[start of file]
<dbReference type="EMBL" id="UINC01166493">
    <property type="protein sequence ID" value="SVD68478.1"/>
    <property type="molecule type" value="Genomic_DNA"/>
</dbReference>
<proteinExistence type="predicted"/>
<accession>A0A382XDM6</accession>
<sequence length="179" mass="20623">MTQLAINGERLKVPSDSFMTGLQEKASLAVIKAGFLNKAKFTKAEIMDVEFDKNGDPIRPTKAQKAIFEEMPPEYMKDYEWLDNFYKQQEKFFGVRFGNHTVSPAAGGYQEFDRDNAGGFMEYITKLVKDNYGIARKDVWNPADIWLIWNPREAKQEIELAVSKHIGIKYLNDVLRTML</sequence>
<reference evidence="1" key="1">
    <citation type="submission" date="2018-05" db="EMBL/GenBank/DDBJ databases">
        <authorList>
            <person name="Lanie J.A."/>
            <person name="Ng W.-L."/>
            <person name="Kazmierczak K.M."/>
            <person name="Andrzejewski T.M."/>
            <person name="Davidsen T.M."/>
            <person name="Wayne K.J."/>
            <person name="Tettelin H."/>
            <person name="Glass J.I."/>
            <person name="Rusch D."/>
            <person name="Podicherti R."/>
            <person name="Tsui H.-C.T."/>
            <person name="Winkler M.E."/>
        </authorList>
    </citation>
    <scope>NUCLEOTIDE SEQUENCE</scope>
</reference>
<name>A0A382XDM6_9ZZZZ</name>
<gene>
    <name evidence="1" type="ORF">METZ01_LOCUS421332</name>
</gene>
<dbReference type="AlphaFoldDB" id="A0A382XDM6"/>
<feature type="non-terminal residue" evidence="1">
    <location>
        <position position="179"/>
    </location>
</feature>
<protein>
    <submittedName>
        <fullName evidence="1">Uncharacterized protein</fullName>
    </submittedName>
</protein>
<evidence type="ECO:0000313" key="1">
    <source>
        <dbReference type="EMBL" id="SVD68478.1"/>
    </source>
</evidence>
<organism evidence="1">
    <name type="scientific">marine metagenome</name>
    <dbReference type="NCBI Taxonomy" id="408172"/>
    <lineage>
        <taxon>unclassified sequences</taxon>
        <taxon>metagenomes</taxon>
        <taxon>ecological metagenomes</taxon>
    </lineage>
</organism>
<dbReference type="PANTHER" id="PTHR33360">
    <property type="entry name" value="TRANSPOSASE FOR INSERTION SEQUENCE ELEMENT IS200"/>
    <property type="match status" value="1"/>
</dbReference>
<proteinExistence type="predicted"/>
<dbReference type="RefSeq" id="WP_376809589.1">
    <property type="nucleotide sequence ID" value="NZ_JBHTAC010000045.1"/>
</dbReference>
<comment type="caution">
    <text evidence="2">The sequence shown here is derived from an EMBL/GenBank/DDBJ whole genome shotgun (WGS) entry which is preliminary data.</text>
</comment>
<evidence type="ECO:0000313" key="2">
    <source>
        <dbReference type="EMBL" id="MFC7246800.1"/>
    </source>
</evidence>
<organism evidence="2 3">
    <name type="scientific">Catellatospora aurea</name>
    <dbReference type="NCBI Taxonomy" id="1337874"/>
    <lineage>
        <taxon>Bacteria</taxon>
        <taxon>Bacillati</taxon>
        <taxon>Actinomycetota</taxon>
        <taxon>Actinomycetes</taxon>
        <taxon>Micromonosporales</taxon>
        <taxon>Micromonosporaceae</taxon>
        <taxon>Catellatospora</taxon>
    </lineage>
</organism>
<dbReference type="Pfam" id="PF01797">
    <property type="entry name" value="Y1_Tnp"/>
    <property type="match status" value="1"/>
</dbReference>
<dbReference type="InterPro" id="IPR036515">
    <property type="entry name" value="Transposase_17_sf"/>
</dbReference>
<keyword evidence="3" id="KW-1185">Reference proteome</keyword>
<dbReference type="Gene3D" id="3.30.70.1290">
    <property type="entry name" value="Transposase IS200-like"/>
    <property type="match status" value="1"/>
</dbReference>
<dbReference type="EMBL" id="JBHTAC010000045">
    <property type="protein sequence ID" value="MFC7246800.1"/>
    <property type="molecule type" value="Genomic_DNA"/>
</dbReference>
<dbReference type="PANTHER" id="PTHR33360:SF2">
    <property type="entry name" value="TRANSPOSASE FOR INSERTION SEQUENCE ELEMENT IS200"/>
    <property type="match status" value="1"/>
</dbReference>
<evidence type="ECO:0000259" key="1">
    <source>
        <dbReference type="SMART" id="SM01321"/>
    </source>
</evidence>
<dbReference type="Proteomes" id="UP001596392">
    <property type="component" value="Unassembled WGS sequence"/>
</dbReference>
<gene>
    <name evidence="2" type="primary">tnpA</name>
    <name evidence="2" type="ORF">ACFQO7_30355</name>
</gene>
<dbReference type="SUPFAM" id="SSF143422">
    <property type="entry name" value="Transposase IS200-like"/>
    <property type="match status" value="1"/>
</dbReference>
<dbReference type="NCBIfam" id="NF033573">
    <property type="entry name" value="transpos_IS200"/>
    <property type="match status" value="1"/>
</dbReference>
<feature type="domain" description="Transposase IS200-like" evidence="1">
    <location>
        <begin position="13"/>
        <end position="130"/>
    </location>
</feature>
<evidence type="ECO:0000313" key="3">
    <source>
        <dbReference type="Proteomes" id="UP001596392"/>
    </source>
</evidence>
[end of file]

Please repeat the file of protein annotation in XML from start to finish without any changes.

<dbReference type="EMBL" id="UINC01166493">
    <property type="protein sequence ID" value="SVD68478.1"/>
    <property type="molecule type" value="Genomic_DNA"/>
</dbReference>
<proteinExistence type="predicted"/>
<accession>A0A382XDM6</accession>
<sequence length="179" mass="20623">MTQLAINGERLKVPSDSFMTGLQEKASLAVIKAGFLNKAKFTKAEIMDVEFDKNGDPIRPTKAQKAIFEEMPPEYMKDYEWLDNFYKQQEKFFGVRFGNHTVSPAAGGYQEFDRDNAGGFMEYITKLVKDNYGIARKDVWNPADIWLIWNPREAKQEIELAVSKHIGIKYLNDVLRTML</sequence>
<reference evidence="1" key="1">
    <citation type="submission" date="2018-05" db="EMBL/GenBank/DDBJ databases">
        <authorList>
            <person name="Lanie J.A."/>
            <person name="Ng W.-L."/>
            <person name="Kazmierczak K.M."/>
            <person name="Andrzejewski T.M."/>
            <person name="Davidsen T.M."/>
            <person name="Wayne K.J."/>
            <person name="Tettelin H."/>
            <person name="Glass J.I."/>
            <person name="Rusch D."/>
            <person name="Podicherti R."/>
            <person name="Tsui H.-C.T."/>
            <person name="Winkler M.E."/>
        </authorList>
    </citation>
    <scope>NUCLEOTIDE SEQUENCE</scope>
</reference>
<name>A0A382XDM6_9ZZZZ</name>
<gene>
    <name evidence="1" type="ORF">METZ01_LOCUS421332</name>
</gene>
<dbReference type="AlphaFoldDB" id="A0A382XDM6"/>
<feature type="non-terminal residue" evidence="1">
    <location>
        <position position="179"/>
    </location>
</feature>
<protein>
    <submittedName>
        <fullName evidence="1">Uncharacterized protein</fullName>
    </submittedName>
</protein>
<evidence type="ECO:0000313" key="1">
    <source>
        <dbReference type="EMBL" id="SVD68478.1"/>
    </source>
</evidence>
<organism evidence="1">
    <name type="scientific">marine metagenome</name>
    <dbReference type="NCBI Taxonomy" id="408172"/>
    <lineage>
        <taxon>unclassified sequences</taxon>
        <taxon>metagenomes</taxon>
        <taxon>ecological metagenomes</taxon>
    </lineage>
</organism>
<dbReference type="PANTHER" id="PTHR33360">
    <property type="entry name" value="TRANSPOSASE FOR INSERTION SEQUENCE ELEMENT IS200"/>
    <property type="match status" value="1"/>
</dbReference>
<proteinExistence type="predicted"/>
<dbReference type="RefSeq" id="WP_376809589.1">
    <property type="nucleotide sequence ID" value="NZ_JBHTAC010000045.1"/>
</dbReference>
<comment type="caution">
    <text evidence="2">The sequence shown here is derived from an EMBL/GenBank/DDBJ whole genome shotgun (WGS) entry which is preliminary data.</text>
</comment>
<evidence type="ECO:0000313" key="2">
    <source>
        <dbReference type="EMBL" id="MFC7246800.1"/>
    </source>
</evidence>
<organism evidence="2 3">
    <name type="scientific">Catellatospora aurea</name>
    <dbReference type="NCBI Taxonomy" id="1337874"/>
    <lineage>
        <taxon>Bacteria</taxon>
        <taxon>Bacillati</taxon>
        <taxon>Actinomycetota</taxon>
        <taxon>Actinomycetes</taxon>
        <taxon>Micromonosporales</taxon>
        <taxon>Micromonosporaceae</taxon>
        <taxon>Catellatospora</taxon>
    </lineage>
</organism>
<dbReference type="Pfam" id="PF01797">
    <property type="entry name" value="Y1_Tnp"/>
    <property type="match status" value="1"/>
</dbReference>
<dbReference type="InterPro" id="IPR036515">
    <property type="entry name" value="Transposase_17_sf"/>
</dbReference>
<keyword evidence="3" id="KW-1185">Reference proteome</keyword>
<dbReference type="Gene3D" id="3.30.70.1290">
    <property type="entry name" value="Transposase IS200-like"/>
    <property type="match status" value="1"/>
</dbReference>
<dbReference type="EMBL" id="JBHTAC010000045">
    <property type="protein sequence ID" value="MFC7246800.1"/>
    <property type="molecule type" value="Genomic_DNA"/>
</dbReference>
<dbReference type="PANTHER" id="PTHR33360:SF2">
    <property type="entry name" value="TRANSPOSASE FOR INSERTION SEQUENCE ELEMENT IS200"/>
    <property type="match status" value="1"/>
</dbReference>
<evidence type="ECO:0000259" key="1">
    <source>
        <dbReference type="SMART" id="SM01321"/>
    </source>
</evidence>
<dbReference type="Proteomes" id="UP001596392">
    <property type="component" value="Unassembled WGS sequence"/>
</dbReference>
<gene>
    <name evidence="2" type="primary">tnpA</name>
    <name evidence="2" type="ORF">ACFQO7_30355</name>
</gene>
<dbReference type="SUPFAM" id="SSF143422">
    <property type="entry name" value="Transposase IS200-like"/>
    <property type="match status" value="1"/>
</dbReference>
<dbReference type="NCBIfam" id="NF033573">
    <property type="entry name" value="transpos_IS200"/>
    <property type="match status" value="1"/>
</dbReference>
<feature type="domain" description="Transposase IS200-like" evidence="1">
    <location>
        <begin position="13"/>
        <end position="130"/>
    </location>
</feature>
<evidence type="ECO:0000313" key="3">
    <source>
        <dbReference type="Proteomes" id="UP001596392"/>
    </source>
</evidence>